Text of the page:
The word “Lord” means “God,” when applied to Jesus Christ

There are many passages in the New Testament that refer to Jesus as Lord. “Lord,” in these contexts, is a reference to His deity, as is made clear by the texts below. In each of the passages below, the phrase “Lord” is used to refer both to Christ, and also to the Old Testament God. I have highlighted the use of Lord so that you can find it easily in each passage:

that if you confess with your mouth the Lord Jesus and believe in your heart that God has raised Him from the dead, you will be saved. 10 For with the heart one believes unto righteousness, and with the mouth confession is made unto salvation. 11 For the Scripture says, “Whoever believes on Him will not be put to shame.”[f] 12 For there is no distinction between Jew and Greek, for the same Lord over all is rich to all who call upon Him. 13 For “whoever calls on the name of the Lord shall be saved.” (Romans 10:9-12)

In this next passage, the Old Testament idea of the “Day of the Lord” (Day of God’s  Judgment) is used in the same passage where Jesus is frequently referred to as Lord. This clearly teaches that Jesus is the Old Testament God:

But the day of the Lord will come as a thief in the night, in which the heavens will pass away with a great noise, and the elements will melt with fervent heat; both the earth and the works that are in it will be burned up.[c] 11 Therefore, since all these things will be dissolved, what manner of persons ought you to be in holy conduct and godliness, 12 looking for and hastening the coming of the day of God, because of which the heavens will be dissolved, being on fire, and the elements will melt with fervent heat? 13 Nevertheless we, according to His promise, look for new heavens and a new earth in which righteousness dwells.

14 Therefore, beloved, looking forward to these things, be diligent to be found by Him in peace, without spot and blameless; 15 and consider that the longsuffering of our Lord is salvation—as also our beloved brother Paul, according to the wisdom given to him, has written to you, 16 as also in all his epistles, speaking in them of these things, in which are some things hard to understand, which untaught and unstable people twist to their own destruction, as they do also the rest of the Scriptures.

17 You therefore, beloved, since you know this beforehand, beware lest you also fall from your own steadfastness, being led away with the error of the wicked;18 but grow in the grace and knowledge of our Lord and Savior Jesus Christ.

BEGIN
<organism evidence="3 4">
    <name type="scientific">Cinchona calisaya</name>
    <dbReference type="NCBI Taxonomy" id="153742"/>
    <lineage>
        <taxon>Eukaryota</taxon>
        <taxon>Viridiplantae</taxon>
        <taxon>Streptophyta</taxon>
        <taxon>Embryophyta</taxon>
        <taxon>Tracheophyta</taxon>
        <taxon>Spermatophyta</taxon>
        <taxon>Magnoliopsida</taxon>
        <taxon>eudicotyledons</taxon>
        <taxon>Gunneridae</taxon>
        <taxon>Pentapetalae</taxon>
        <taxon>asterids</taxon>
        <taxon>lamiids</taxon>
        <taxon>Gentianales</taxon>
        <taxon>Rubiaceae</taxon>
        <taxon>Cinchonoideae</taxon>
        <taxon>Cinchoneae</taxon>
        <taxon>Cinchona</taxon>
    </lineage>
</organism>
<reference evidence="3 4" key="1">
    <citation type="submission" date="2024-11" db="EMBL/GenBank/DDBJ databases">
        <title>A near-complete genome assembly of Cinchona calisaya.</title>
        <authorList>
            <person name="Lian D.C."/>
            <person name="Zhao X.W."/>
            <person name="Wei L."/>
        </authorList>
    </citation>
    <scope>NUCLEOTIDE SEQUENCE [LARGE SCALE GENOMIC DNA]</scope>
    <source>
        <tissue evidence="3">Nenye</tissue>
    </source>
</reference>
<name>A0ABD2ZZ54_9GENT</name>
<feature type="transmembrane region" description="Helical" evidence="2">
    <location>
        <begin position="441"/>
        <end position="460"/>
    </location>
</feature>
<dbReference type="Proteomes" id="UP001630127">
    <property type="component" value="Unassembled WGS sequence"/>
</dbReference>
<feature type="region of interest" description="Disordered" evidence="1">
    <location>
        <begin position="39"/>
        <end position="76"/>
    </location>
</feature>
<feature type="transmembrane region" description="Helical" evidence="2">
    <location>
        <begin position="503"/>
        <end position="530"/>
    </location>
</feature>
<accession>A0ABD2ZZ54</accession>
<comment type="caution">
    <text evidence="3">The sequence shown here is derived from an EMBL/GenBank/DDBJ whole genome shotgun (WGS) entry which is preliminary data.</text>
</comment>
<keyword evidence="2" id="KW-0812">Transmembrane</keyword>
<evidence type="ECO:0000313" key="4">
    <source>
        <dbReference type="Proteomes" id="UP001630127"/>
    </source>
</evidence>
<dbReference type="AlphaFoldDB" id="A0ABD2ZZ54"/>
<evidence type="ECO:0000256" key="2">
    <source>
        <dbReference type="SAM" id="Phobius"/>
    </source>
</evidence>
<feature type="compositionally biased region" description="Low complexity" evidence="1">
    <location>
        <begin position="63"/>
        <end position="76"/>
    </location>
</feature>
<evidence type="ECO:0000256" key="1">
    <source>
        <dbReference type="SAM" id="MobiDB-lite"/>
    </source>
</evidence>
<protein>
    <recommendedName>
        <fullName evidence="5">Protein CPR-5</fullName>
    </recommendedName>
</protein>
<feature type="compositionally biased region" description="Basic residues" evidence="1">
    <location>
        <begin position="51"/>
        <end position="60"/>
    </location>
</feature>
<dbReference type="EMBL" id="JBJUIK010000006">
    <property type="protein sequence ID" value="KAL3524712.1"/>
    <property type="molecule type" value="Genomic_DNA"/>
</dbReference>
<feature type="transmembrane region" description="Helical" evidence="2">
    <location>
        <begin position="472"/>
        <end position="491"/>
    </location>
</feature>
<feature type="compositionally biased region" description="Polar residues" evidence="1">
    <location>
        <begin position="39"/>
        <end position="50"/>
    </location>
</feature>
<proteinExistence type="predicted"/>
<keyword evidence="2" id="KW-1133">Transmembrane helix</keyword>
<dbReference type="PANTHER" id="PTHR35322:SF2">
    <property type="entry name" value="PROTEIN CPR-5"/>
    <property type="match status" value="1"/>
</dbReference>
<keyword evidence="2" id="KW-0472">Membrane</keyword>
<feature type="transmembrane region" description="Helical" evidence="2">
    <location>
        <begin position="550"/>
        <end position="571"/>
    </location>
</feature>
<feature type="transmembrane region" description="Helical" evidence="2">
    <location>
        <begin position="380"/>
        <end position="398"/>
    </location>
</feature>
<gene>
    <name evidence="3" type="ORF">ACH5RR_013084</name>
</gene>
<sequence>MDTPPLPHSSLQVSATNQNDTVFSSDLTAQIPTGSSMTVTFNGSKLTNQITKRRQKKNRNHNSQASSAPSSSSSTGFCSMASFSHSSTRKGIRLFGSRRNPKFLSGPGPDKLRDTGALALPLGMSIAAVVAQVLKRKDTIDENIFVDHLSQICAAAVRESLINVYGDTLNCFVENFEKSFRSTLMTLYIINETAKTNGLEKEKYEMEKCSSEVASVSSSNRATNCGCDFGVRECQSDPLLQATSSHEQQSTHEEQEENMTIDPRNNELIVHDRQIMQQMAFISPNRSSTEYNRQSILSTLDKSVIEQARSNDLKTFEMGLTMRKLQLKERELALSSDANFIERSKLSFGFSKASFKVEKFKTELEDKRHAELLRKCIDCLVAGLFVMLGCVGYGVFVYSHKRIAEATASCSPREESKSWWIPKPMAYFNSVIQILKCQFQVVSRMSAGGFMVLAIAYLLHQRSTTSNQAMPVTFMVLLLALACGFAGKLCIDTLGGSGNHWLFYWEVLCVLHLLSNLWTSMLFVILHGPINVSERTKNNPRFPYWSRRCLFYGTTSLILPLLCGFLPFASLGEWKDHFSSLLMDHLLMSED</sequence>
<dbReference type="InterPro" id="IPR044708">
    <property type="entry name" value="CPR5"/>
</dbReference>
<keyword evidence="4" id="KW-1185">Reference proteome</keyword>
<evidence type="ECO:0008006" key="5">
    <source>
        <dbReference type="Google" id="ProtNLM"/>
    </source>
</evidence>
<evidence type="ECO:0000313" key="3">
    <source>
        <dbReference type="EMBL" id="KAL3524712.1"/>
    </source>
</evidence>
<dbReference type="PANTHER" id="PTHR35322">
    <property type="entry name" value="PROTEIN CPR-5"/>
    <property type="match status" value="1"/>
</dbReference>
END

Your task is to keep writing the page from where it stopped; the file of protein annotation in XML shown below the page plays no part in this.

To Him be the glory both now and forever. Amen. (II Peter 3:14-18)

The Apostle Peter also uses the title “Lord” in the same way that Peter does, in his reference to the day of the Lord in I Thessalonians:

But concerning the times and the seasons, brethren, you have no need that I should write to you. For you yourselves know perfectly that the day of the Lord so comes as a thief in the night. For when they say, “Peace and safety!” then sudden destruction comes upon them, as labor pains upon a pregnant woman. And they shall not escape. But you, brethren, are not in darkness, so that this Day should overtake you as a thief. You are all sons of light and sons of the day. We are not of the night nor of darkness. Therefore let us not sleep, as others do, but let us watch and be sober. For those who sleep, sleep at night, and those who get drunk are drunk at night. But let us who are of the day be sober, putting on the breastplate of faith and love, and as a helmet the hope of salvation. For God did not appoint us to wrath, but to obtain salvation through our Lord Jesus Christ, 10 who died for us, that whether we wake or sleep, we should live together with Him. (I Thessalonians 5:1-10)

These are just a handful of the passages that clearly equate the Lord Jesus Christ with the Lord of the Old Testament. There are dozens of other “Lord” passages that clearly indicate Christ’s deity as well. Anybody who is honestly interested in learning what the Bible really teaches about Jesus would be well advised to study them closely.

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